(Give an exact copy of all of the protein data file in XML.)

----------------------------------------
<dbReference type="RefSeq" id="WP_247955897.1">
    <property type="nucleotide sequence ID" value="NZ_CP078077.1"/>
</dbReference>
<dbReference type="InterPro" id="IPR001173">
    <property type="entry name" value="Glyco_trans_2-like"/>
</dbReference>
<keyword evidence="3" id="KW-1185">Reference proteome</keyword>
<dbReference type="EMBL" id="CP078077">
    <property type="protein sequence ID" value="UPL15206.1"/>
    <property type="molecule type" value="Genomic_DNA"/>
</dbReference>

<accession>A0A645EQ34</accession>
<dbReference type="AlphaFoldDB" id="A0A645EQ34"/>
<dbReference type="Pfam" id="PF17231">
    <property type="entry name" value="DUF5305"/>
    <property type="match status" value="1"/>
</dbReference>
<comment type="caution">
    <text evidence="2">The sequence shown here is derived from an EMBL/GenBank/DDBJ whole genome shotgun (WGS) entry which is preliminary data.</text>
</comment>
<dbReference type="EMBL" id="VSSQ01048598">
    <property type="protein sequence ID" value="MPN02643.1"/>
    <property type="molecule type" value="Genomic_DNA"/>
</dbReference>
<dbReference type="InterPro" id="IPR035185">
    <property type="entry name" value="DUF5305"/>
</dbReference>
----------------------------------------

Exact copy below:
<dbReference type="RefSeq" id="WP_247955897.1">
    <property type="nucleotide sequence ID" value="NZ_CP078077.1"/>
</dbReference>
<dbReference type="InterPro" id="IPR001173">
    <property type="entry name" value="Glyco_trans_2-like"/>
</dbReference>
<keyword evidence="3" id="KW-1185">Reference proteome</keyword>
<dbReference type="EMBL" id="CP078077">
    <property type="protein sequence ID" value="UPL15206.1"/>
    <property type="molecule type" value="Genomic_DNA"/>
</dbReference>

<accession>A0A645EQ34</accession>
<dbReference type="AlphaFoldDB" id="A0A645EQ34"/>
<dbReference type="Pfam" id="PF17231">
    <property type="entry name" value="DUF5305"/>
    <property type="match status" value="1"/>
</dbReference>
<comment type="caution">
    <text evidence="2">The sequence shown here is derived from an EMBL/GenBank/DDBJ whole genome shotgun (WGS) entry which is preliminary data.</text>
</comment>
<dbReference type="EMBL" id="VSSQ01048598">
    <property type="protein sequence ID" value="MPN02643.1"/>
    <property type="molecule type" value="Genomic_DNA"/>
</dbReference>
<dbReference type="InterPro" id="IPR035185">
    <property type="entry name" value="DUF5305"/>
</dbReference>